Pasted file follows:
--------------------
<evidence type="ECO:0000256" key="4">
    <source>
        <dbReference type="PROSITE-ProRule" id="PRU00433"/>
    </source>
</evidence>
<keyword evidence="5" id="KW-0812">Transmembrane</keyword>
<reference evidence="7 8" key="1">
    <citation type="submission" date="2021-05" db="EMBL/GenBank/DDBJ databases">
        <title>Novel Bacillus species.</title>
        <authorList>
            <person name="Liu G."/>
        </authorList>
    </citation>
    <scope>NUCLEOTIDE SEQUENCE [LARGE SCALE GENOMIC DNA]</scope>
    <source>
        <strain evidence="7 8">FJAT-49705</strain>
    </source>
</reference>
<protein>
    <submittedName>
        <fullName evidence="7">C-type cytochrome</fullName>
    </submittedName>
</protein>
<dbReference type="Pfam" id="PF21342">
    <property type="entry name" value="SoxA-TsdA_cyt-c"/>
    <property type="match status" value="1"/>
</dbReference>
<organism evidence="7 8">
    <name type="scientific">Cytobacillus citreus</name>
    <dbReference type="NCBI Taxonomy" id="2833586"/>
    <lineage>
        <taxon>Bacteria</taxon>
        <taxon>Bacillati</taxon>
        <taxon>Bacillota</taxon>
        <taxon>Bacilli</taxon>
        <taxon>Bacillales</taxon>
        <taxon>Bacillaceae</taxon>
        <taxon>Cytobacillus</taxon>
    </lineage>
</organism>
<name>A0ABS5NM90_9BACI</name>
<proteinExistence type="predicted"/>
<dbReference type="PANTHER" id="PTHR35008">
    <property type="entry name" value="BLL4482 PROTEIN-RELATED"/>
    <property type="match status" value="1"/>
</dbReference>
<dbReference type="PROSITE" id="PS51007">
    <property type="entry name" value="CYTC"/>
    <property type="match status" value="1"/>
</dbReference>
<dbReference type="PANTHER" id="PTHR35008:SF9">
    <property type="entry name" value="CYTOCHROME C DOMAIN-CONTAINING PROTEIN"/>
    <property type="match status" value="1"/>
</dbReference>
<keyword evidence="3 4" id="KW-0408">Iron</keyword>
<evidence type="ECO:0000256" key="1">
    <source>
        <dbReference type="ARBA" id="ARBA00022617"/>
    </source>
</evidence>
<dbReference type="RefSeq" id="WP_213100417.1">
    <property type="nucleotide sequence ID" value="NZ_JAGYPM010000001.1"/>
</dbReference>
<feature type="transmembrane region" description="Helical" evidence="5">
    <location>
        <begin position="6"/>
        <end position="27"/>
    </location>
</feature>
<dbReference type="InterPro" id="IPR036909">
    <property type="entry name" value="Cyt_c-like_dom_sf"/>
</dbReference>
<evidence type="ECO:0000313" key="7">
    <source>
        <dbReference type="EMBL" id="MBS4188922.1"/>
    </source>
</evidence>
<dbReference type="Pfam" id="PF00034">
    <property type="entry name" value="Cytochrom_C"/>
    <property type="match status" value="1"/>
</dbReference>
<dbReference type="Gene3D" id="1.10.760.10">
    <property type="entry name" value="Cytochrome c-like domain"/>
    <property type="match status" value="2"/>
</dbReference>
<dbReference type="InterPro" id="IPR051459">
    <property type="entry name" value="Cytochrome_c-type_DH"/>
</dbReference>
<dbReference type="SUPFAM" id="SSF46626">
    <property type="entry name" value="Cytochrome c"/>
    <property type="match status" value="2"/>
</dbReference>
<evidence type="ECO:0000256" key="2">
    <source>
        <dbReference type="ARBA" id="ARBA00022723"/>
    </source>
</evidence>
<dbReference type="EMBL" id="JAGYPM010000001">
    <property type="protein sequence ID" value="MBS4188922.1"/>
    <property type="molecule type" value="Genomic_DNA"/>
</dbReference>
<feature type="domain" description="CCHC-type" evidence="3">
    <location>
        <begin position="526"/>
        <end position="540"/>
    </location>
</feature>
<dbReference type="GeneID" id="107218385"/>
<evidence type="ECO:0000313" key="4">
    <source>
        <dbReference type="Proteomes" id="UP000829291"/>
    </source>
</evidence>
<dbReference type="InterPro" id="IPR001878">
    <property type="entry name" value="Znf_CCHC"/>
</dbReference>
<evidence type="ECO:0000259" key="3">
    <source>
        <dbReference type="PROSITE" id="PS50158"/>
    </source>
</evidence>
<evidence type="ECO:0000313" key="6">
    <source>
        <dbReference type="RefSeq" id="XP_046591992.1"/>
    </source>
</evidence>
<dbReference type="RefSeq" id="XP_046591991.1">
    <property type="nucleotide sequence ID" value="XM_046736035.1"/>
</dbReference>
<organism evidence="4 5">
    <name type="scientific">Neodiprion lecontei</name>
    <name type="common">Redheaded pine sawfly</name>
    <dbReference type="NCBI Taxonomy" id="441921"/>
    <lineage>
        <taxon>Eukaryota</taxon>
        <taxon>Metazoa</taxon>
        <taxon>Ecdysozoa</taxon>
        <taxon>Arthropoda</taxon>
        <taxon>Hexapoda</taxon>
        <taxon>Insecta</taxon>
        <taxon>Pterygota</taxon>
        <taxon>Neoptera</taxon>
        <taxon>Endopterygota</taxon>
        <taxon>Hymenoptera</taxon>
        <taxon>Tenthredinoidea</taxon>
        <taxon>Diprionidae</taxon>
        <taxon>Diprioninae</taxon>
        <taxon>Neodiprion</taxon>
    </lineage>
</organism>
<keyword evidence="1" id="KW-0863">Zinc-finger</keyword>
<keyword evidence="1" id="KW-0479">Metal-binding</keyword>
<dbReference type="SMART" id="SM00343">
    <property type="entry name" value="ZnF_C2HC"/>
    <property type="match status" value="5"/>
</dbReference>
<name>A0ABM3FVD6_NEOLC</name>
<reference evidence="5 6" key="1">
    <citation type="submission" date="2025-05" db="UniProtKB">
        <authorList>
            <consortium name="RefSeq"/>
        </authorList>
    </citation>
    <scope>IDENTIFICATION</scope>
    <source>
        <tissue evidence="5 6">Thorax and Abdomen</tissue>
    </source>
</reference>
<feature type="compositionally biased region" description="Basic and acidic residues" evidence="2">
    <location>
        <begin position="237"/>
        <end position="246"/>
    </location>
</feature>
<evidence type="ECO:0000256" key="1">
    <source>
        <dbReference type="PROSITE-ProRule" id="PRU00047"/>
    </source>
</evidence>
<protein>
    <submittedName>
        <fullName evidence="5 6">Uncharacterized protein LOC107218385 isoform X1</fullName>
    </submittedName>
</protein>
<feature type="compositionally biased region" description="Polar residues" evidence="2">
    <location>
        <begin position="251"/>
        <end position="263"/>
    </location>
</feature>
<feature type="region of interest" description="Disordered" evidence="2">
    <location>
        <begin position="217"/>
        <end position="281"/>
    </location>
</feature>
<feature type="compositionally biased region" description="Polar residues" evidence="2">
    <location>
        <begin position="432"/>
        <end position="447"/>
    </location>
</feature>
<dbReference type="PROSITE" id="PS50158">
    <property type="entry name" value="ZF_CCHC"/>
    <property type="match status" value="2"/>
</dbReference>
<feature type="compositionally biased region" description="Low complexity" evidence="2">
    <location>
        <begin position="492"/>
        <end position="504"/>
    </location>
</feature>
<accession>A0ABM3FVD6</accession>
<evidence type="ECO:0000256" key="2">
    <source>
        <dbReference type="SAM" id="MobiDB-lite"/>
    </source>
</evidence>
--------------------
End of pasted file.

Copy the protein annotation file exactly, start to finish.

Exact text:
<evidence type="ECO:0000256" key="4">
    <source>
        <dbReference type="PROSITE-ProRule" id="PRU00433"/>
    </source>
</evidence>
<keyword evidence="5" id="KW-0812">Transmembrane</keyword>
<reference evidence="7 8" key="1">
    <citation type="submission" date="2021-05" db="EMBL/GenBank/DDBJ databases">
        <title>Novel Bacillus species.</title>
        <authorList>
            <person name="Liu G."/>
        </authorList>
    </citation>
    <scope>NUCLEOTIDE SEQUENCE [LARGE SCALE GENOMIC DNA]</scope>
    <source>
        <strain evidence="7 8">FJAT-49705</strain>
    </source>
</reference>
<protein>
    <submittedName>
        <fullName evidence="7">C-type cytochrome</fullName>
    </submittedName>
</protein>
<dbReference type="Pfam" id="PF21342">
    <property type="entry name" value="SoxA-TsdA_cyt-c"/>
    <property type="match status" value="1"/>
</dbReference>
<organism evidence="7 8">
    <name type="scientific">Cytobacillus citreus</name>
    <dbReference type="NCBI Taxonomy" id="2833586"/>
    <lineage>
        <taxon>Bacteria</taxon>
        <taxon>Bacillati</taxon>
        <taxon>Bacillota</taxon>
        <taxon>Bacilli</taxon>
        <taxon>Bacillales</taxon>
        <taxon>Bacillaceae</taxon>
        <taxon>Cytobacillus</taxon>
    </lineage>
</organism>
<name>A0ABS5NM90_9BACI</name>
<proteinExistence type="predicted"/>
<dbReference type="PANTHER" id="PTHR35008">
    <property type="entry name" value="BLL4482 PROTEIN-RELATED"/>
    <property type="match status" value="1"/>
</dbReference>
<dbReference type="PROSITE" id="PS51007">
    <property type="entry name" value="CYTC"/>
    <property type="match status" value="1"/>
</dbReference>
<dbReference type="PANTHER" id="PTHR35008:SF9">
    <property type="entry name" value="CYTOCHROME C DOMAIN-CONTAINING PROTEIN"/>
    <property type="match status" value="1"/>
</dbReference>
<keyword evidence="3 4" id="KW-0408">Iron</keyword>
<evidence type="ECO:0000256" key="1">
    <source>
        <dbReference type="ARBA" id="ARBA00022617"/>
    </source>
</evidence>
<dbReference type="RefSeq" id="WP_213100417.1">
    <property type="nucleotide sequence ID" value="NZ_JAGYPM010000001.1"/>
</dbReference>
<feature type="transmembrane region" description="Helical" evidence="5">
    <location>
        <begin position="6"/>
        <end position="27"/>
    </location>
</feature>
<dbReference type="InterPro" id="IPR036909">
    <property type="entry name" value="Cyt_c-like_dom_sf"/>
</dbReference>
<evidence type="ECO:0000313" key="7">
    <source>
        <dbReference type="EMBL" id="MBS4188922.1"/>
    </source>
</evidence>
<dbReference type="Pfam" id="PF00034">
    <property type="entry name" value="Cytochrom_C"/>
    <property type="match status" value="1"/>
</dbReference>
<dbReference type="Gene3D" id="1.10.760.10">
    <property type="entry name" value="Cytochrome c-like domain"/>
    <property type="match status" value="2"/>
</dbReference>
<dbReference type="InterPro" id="IPR051459">
    <property type="entry name" value="Cytochrome_c-type_DH"/>
</dbReference>
<dbReference type="SUPFAM" id="SSF46626">
    <property type="entry name" value="Cytochrome c"/>
    <property type="match status" value="2"/>
</dbReference>
<evidence type="ECO:0000256" key="2">
    <source>
        <dbReference type="ARBA" id="ARBA00022723"/>
    </source>
</evidence>
<dbReference type="EMBL" id="JAGYPM010000001">
    <property type="protein sequence ID" value="MBS4188922.1"/>
    <property type="molecule type" value="Genomic_DNA"/>
</dbReference>
<feature type="domain" description="CCHC-type" evidence="3">
    <location>
        <begin position="526"/>
        <end position="540"/>
    </location>
</feature>
<dbReference type="GeneID" id="107218385"/>
<evidence type="ECO:0000313" key="4">
    <source>
        <dbReference type="Proteomes" id="UP000829291"/>
    </source>
</evidence>
<dbReference type="InterPro" id="IPR001878">
    <property type="entry name" value="Znf_CCHC"/>
</dbReference>
<evidence type="ECO:0000259" key="3">
    <source>
        <dbReference type="PROSITE" id="PS50158"/>
    </source>
</evidence>
<evidence type="ECO:0000313" key="6">
    <source>
        <dbReference type="RefSeq" id="XP_046591992.1"/>
    </source>
</evidence>
<dbReference type="RefSeq" id="XP_046591991.1">
    <property type="nucleotide sequence ID" value="XM_046736035.1"/>
</dbReference>
<organism evidence="4 5">
    <name type="scientific">Neodiprion lecontei</name>
    <name type="common">Redheaded pine sawfly</name>
    <dbReference type="NCBI Taxonomy" id="441921"/>
    <lineage>
        <taxon>Eukaryota</taxon>
        <taxon>Metazoa</taxon>
        <taxon>Ecdysozoa</taxon>
        <taxon>Arthropoda</taxon>
        <taxon>Hexapoda</taxon>
        <taxon>Insecta</taxon>
        <taxon>Pterygota</taxon>
        <taxon>Neoptera</taxon>
        <taxon>Endopterygota</taxon>
        <taxon>Hymenoptera</taxon>
        <taxon>Tenthredinoidea</taxon>
        <taxon>Diprionidae</taxon>
        <taxon>Diprioninae</taxon>
        <taxon>Neodiprion</taxon>
    </lineage>
</organism>
<keyword evidence="1" id="KW-0863">Zinc-finger</keyword>
<keyword evidence="1" id="KW-0479">Metal-binding</keyword>
<dbReference type="SMART" id="SM00343">
    <property type="entry name" value="ZnF_C2HC"/>
    <property type="match status" value="5"/>
</dbReference>
<name>A0ABM3FVD6_NEOLC</name>
<reference evidence="5 6" key="1">
    <citation type="submission" date="2025-05" db="UniProtKB">
        <authorList>
            <consortium name="RefSeq"/>
        </authorList>
    </citation>
    <scope>IDENTIFICATION</scope>
    <source>
        <tissue evidence="5 6">Thorax and Abdomen</tissue>
    </source>
</reference>
<feature type="compositionally biased region" description="Basic and acidic residues" evidence="2">
    <location>
        <begin position="237"/>
        <end position="246"/>
    </location>
</feature>
<evidence type="ECO:0000256" key="1">
    <source>
        <dbReference type="PROSITE-ProRule" id="PRU00047"/>
    </source>
</evidence>
<protein>
    <submittedName>
        <fullName evidence="5 6">Uncharacterized protein LOC107218385 isoform X1</fullName>
    </submittedName>
</protein>
<feature type="compositionally biased region" description="Polar residues" evidence="2">
    <location>
        <begin position="251"/>
        <end position="263"/>
    </location>
</feature>
<feature type="region of interest" description="Disordered" evidence="2">
    <location>
        <begin position="217"/>
        <end position="281"/>
    </location>
</feature>
<feature type="compositionally biased region" description="Polar residues" evidence="2">
    <location>
        <begin position="432"/>
        <end position="447"/>
    </location>
</feature>
<dbReference type="PROSITE" id="PS50158">
    <property type="entry name" value="ZF_CCHC"/>
    <property type="match status" value="2"/>
</dbReference>
<feature type="compositionally biased region" description="Low complexity" evidence="2">
    <location>
        <begin position="492"/>
        <end position="504"/>
    </location>
</feature>
<accession>A0ABM3FVD6</accession>
<evidence type="ECO:0000256" key="2">
    <source>
        <dbReference type="SAM" id="MobiDB-lite"/>
    </source>
</evidence>